Why does a propeller with a low pitch have better acceleration/take-off and climb characteristics vs. a high pitch propeller?

And conversely, why is a propeller with a high pitch not as good during a climb, but is good for a cruise phase?

I am looking for a „physics and maths” explanation, I like the bicycle and car gears analogy and they are really intuitive, but they do not explain why does it works like that.

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    $\begingroup$ One way to look at it if you ride a bicycle: how hard is it to get started in high gear, or to climb a hill in high gear? How is cruising on a flat stretch in a low gear vs. a high gear? It is very similar for propeller pitch in airplanes. A single speed bike is much like an airplane with a fixed-pitch propeller -- a compromise. $\endgroup$ Jun 30 '21 at 16:39
  • $\begingroup$ So, in reality, you want the prop to take the same "bite" of air (at its optimal AOA), based on relative wind created by forward airspeed (higher in cruise) and rpm (lower in cruise). $\endgroup$ Jul 2 '21 at 10:30

Low pitch advantage


A lower pitch allows the blade to spin faster ($\omega$) for the same torque ($T$). The relationship between power ($P$) and speed and torque is $P = T \omega$, so this means that for the same $T$ we get more power out of the prop when it spins at a faster $\omega$. More power means a higher climb rate.


At low airspeed, significant sections of a high-pitch propeller will be stalled. This translates into lost thrust, and explains why a plane with a climb prop has a shorter ground roll than the equivalent with a cruise prop.

High pitch advantage

Lower tip speed

Efficiency goes down at high tip speeds, and basically falls off a cliff when the tip speeds reach the speed of sound. So a higher pitch allows for creating the same thrust at a lower tip speed, and thus gives higher efficiency.

Engine RPM

A secondary effect is that a prop which is spinning more slowly typically leads to a more efficient engine, and reduces wear. So while this isn't directly related to your question about the prop being more efficient, it is a very important effect in the overall system efficiency.

Additional reading

Do propeller coefficients go to zero at the same value of advance ratio? gives a good explanation of propeller behavior for different pitch.

  • $\begingroup$ And by a torque you mean engine output, right? Because on some propeller forces schemes there is a force, perpendicular to axis of rotation, also called torque, what is weird to me, because I always thought that torque = force x arm $\endgroup$
    – Konrad
    Jul 1 '21 at 8:32
  • $\begingroup$ That's correct, I mean engine torque. This second torque you're referring to could be gyroscopic precession or p-factor, both of which have important impacts on the plane's flight dynamics. $\endgroup$ Jul 1 '21 at 10:19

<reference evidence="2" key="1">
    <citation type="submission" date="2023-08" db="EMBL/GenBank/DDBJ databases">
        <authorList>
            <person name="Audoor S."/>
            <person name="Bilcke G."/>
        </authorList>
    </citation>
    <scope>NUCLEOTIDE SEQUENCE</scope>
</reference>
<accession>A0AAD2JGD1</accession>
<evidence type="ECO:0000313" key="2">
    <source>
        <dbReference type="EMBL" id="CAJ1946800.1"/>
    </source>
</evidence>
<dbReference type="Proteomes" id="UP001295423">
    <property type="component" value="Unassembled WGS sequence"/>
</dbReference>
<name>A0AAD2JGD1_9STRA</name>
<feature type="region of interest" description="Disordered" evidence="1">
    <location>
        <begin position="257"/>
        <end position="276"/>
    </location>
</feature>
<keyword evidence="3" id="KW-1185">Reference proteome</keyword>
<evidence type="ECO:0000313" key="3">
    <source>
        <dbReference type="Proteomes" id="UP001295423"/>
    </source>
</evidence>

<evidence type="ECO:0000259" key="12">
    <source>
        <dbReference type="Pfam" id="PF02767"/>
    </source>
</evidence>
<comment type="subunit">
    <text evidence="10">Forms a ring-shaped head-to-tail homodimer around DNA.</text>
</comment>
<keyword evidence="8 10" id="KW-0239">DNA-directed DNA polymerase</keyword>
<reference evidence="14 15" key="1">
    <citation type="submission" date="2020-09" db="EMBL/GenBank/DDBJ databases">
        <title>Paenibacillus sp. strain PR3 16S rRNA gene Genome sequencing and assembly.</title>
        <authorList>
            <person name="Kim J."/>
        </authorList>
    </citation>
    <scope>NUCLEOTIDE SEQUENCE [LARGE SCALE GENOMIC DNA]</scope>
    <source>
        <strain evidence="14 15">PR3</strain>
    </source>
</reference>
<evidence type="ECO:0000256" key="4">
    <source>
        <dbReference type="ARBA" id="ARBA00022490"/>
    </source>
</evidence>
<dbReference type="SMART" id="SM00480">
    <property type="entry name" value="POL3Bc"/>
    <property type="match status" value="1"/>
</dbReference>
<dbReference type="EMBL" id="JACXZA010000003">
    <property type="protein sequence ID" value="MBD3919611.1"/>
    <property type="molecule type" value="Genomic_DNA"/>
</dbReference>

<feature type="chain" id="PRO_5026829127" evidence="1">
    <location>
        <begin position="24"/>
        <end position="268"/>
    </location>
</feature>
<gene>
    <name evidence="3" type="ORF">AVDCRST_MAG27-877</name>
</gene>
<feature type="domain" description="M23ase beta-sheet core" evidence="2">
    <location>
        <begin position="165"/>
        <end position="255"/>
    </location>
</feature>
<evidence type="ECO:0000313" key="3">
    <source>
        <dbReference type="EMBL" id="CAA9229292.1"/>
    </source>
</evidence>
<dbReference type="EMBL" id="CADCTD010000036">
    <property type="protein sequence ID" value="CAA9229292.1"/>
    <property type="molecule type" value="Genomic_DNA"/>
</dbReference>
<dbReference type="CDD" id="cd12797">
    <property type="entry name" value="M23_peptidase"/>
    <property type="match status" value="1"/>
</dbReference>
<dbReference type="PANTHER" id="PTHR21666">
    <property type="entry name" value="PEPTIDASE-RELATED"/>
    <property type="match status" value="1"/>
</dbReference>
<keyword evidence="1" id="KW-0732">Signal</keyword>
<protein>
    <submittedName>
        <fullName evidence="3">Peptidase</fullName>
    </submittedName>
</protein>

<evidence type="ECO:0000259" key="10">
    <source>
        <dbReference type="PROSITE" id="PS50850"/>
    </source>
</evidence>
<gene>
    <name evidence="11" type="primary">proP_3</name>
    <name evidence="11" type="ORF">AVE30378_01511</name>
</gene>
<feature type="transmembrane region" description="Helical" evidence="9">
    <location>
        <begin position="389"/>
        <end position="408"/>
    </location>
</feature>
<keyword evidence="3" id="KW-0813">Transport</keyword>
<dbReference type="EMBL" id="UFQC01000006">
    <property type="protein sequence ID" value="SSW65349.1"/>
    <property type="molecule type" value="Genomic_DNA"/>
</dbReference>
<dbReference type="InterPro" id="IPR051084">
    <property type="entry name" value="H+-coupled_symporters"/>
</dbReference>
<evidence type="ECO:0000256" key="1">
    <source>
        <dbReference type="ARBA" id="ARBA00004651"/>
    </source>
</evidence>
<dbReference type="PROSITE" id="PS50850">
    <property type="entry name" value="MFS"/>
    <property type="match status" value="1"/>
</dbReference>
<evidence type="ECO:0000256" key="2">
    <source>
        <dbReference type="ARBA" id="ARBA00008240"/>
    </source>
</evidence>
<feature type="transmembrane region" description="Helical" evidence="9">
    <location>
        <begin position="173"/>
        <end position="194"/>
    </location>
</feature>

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    $\begingroup$ Engine torque is constant-ish. wildnordics.com/wp-content/uploads/2020/06/… gives torque for a Rotax. If you look at the y axis, you can see that it varies +-10% across the 3000-6000RPM range. At any throttle setting, the prop will speed up until the load torque equals the output torque. A higher pitch prop has a higher load torque for the same RPM, which conversely means that for the same engine torque it won't spin as quickly. $\endgroup$ Jul 1 '21 at 17:12
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    $\begingroup$ A load is a general term for the thing which is being driven. So in your house, the refrigerator and lightbulbs are "loads" on the electric grid. In a bus, the "load" is the wheels. In a plane, the "load" is the propeller. The word "torque" serves to differentiate the load from other load types, for instance a voltage load or a pressure load. $\endgroup$ Jul 2 '21 at 2:42
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    $\begingroup$ @niels nielsen gives a lay description in his answer, which might be what you're after. If you want a little more formal of an answer, a higher pitch has a higher angle of attack. A higher AoA produces more lift. More lift produces more induced drag, and more induced drag makes it require more torque for the same RPM. $\endgroup$ Jul 2 '21 at 17:26

A low-pitch or "climb" propeller takes smaller "bites" of the air and allows the engine to run all the way up to its maximum speed, and therefore produce its maximum rated power setting (don't make the pitch too fine, or the engine will overspeed!). The fuel burn rate will then be at a maximum and you'll get maximum acceleration and climb rate.

A high-pitch or "cruise" propeller takes bigger bites and therefore loads the engine down to the point where it is turning slower than its redline limit and developing less power at wide-open throttle. This lower power setting lets you obtain the most economical cruise in level flight by reducing the fuel burn rate- but it prevents the engine from running at its maximum power setting during a climb. Therefore a cruise prop gives you a lower acceleration rate, and lower rate of climb.


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